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Ecological Aquaculture and Domesticated Waterscapes in Ancient Maya Society, Subsistence, and Art in Chiapas, Mexico

October 15, 2022 @ 12:30 pm - 1:30 pm MST (AZ time)

Pueblo Grande Museum
4619 E Washington St
Phoenix, AZ 85034 United States

Dr. Joel Palka
Associate Professor, School of Human Evolution and Social Change
Arizona State University

Dr. Palka’s ongoing archaeological and anthropological project at Lake Mensabak in Chiapas explores past to present Maya use of modified waterscapes for fishing and managing plant communities. At this and other sites in the region, Maya people collectively dug canals and made reservoirs for large-scale, integrated ecological aquaculture. Like domesticated landscapes for agriculture, people in the Mesoamerican culture area engineered water works for harvesting fish, turtles, waterfowl, and aquatic plants for household consumption. This presentation covers insights from archaeology, Maya collaborations, art, and ethnohistory indicating that fisheries can be added to current research on raised fields, water control, subsistence ecology, and community organization in Mesoamerica.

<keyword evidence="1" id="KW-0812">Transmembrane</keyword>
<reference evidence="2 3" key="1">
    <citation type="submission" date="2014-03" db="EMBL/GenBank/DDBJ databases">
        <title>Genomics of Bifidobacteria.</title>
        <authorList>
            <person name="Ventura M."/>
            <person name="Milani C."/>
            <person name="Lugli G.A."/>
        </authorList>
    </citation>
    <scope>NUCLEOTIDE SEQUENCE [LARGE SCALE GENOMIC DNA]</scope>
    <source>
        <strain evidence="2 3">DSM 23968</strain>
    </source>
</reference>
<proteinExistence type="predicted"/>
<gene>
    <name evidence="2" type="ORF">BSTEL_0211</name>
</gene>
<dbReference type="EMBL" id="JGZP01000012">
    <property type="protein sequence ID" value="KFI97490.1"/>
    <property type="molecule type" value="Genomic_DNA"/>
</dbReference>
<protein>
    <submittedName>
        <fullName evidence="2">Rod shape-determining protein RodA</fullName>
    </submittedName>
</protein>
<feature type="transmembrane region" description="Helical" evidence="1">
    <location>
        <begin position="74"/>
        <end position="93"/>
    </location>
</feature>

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October 15, 2022
12:30 pm - 1:30 pm MST
Event Category:


Casey Gipson


In-person or Virtual Event


Pueblo Grande Museum
4619 E Washington St
Phoenix, AZ 85034 United States
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(602) 495-0901
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